close-up photo of a one green tea mochi


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18 comments on “Matcha Green Tea Mochi”

  1. Hi! I purchased matcha Mochi packaged from a grocery store out of curiosity. The brand is Formosa Yay. Is this Mochi okay to just eat as is? I don’t know much about it, but I know I like the frozen Mochi products. This particular product is stored dry on the shelf.

  2. Use chunky peanut butter for the filling and mix 4T Kinako and 4T sugar together  to dust the outside of the Green Tea Mochi filled with peanut butter  aka ‘The Bomb’

  3. Hi Kirbie! I just found your blog off foodgawker and am bookmarking almost every asian inspired sweet recipe I see! I love mochi too and this post has inspired me to finally try making them myself with the glutinous rice flour that has bee sitting in my pantry for way too long…
    Thanks for your inspiration and keep up the decicious posts!

    • yay! glad you found my site! mochi is really easy to make, especially the mochi cake recipes I have, where you just mix everything in a mixer and pour and bake.

  4. How long was the mochi good for? Meaning, did it start to harden if it wasnt eaten within the day?

    • It was still fine the next day. I didn’t let them sit any longer beyond that since I only made a few. Just don’t put it in the fridge because it will harden the mochi.

  5. Hi Kat! I’m always happy to hear from new readers. I’m surprised that Florida doesn’t offer more Japanese and Chinese food. I don’t know if you saw, but I have a couple of different mochi recipes on here. The mochi cakes are really easy to make and can keep for a few days and taste as yummy as these smaller individual mochi. If you can find some glutinous rice flour, you’ll be all set to make your own yummy treats!

  6. I found your blog via facebook and I’m so happy I did. I LOVE mochi and where I live now I can’t seem to find it (when I lived in Columbus Ohio I could get all sorts of amazing Japanese and Chinese food all over but in Florida that seems near impossible) so I’m super happy to have this recipe now. Your blog makes me so hungry!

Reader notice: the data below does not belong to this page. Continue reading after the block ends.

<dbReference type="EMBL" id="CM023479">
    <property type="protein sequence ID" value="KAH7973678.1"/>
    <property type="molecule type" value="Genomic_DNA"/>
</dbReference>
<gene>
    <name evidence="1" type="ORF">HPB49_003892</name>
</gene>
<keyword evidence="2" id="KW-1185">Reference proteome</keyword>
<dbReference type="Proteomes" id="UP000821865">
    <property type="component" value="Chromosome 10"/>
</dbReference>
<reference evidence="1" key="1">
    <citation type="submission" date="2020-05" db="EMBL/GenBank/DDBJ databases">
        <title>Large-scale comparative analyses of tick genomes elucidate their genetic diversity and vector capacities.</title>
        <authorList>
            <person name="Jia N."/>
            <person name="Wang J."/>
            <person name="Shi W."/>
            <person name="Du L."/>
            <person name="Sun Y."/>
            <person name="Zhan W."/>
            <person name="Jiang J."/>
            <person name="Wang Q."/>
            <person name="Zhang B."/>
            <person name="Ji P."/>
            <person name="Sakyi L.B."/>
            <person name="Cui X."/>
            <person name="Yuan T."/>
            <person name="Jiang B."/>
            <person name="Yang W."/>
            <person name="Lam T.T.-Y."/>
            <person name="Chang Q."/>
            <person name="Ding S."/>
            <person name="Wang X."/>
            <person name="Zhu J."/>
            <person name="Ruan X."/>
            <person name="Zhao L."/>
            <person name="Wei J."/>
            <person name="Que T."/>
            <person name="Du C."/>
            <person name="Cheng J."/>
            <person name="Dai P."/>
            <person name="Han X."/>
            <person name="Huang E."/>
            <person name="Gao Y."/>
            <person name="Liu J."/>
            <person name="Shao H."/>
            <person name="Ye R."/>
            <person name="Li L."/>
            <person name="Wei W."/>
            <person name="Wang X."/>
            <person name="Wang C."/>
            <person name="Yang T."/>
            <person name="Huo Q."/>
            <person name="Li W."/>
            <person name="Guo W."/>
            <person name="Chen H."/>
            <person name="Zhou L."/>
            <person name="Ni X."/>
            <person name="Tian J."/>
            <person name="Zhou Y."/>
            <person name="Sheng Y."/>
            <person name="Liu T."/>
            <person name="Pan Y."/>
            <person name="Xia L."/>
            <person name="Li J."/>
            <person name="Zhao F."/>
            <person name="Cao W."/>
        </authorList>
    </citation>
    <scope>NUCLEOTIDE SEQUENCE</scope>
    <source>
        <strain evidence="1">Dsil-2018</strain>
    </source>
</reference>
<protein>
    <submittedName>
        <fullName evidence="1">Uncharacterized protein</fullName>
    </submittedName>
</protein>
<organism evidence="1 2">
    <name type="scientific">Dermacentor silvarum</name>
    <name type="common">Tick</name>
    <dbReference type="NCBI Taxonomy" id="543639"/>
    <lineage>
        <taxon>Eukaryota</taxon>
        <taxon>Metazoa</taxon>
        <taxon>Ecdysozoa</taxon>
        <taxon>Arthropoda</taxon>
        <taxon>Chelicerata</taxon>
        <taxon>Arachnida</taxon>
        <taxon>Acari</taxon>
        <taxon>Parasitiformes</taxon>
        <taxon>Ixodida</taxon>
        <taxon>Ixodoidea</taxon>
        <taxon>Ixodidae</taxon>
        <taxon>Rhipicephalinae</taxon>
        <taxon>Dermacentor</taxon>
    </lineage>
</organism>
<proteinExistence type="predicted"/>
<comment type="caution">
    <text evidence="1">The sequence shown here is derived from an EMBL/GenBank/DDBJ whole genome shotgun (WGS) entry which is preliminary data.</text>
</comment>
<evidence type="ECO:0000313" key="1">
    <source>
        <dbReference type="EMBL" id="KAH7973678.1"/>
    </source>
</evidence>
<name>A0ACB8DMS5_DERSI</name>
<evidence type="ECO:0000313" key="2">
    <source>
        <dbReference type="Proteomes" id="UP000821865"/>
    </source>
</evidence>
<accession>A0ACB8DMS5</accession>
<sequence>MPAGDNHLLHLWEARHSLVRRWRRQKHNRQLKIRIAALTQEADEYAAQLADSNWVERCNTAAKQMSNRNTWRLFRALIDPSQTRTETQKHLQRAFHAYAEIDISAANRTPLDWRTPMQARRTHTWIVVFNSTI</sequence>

7. I would suggest to try cooking it a little longer. The dough is very sticky, but it shouldn’t be that soft. If you put the starch powder on your hands, then it should be easier to work with the dough so it doesn’t stick to your hands. I think if the dough is still really soft, then perhaps it hasn’t been cooked long enough. When mine was done, it was hard to stir. To shape it, I just grabbed a chunk, flattened it so it was already kind of round, then placed the filling in, and then just wrapped the edges together and pinched it close. It was already pretty round at this point and then I just sort of squished it to look more like a round ball and less like an oval-shape.

  8. Mine is like 1600. So I readjusted the cooking time and somehow the mochi was very soft and sticky, plus very difficult to be formed in ball shape. I guess it needs to be cooked longer or place in the fridge?

  9. Hm, I think my microwave is 1100. Hope you enjoy the recipe!

  10. Red bean is my favorite filling in mochi! Can’t wait to read about the rest of your Taiwan trip.

  11. Thanks for the post! I would love to try making them. They look delicious. One question: How strong / many kilowatts is your microwave? So that I can adjust the cooking time accordingly… Thanks. =)

  12. Love the red bean filling of these lovely morsels! Yummy!

  13. Yes, thanks for catching that. I’ve changed it on the post.

  14. “Let the mochi cook before serving.”
    Do you mean to let it “cool?”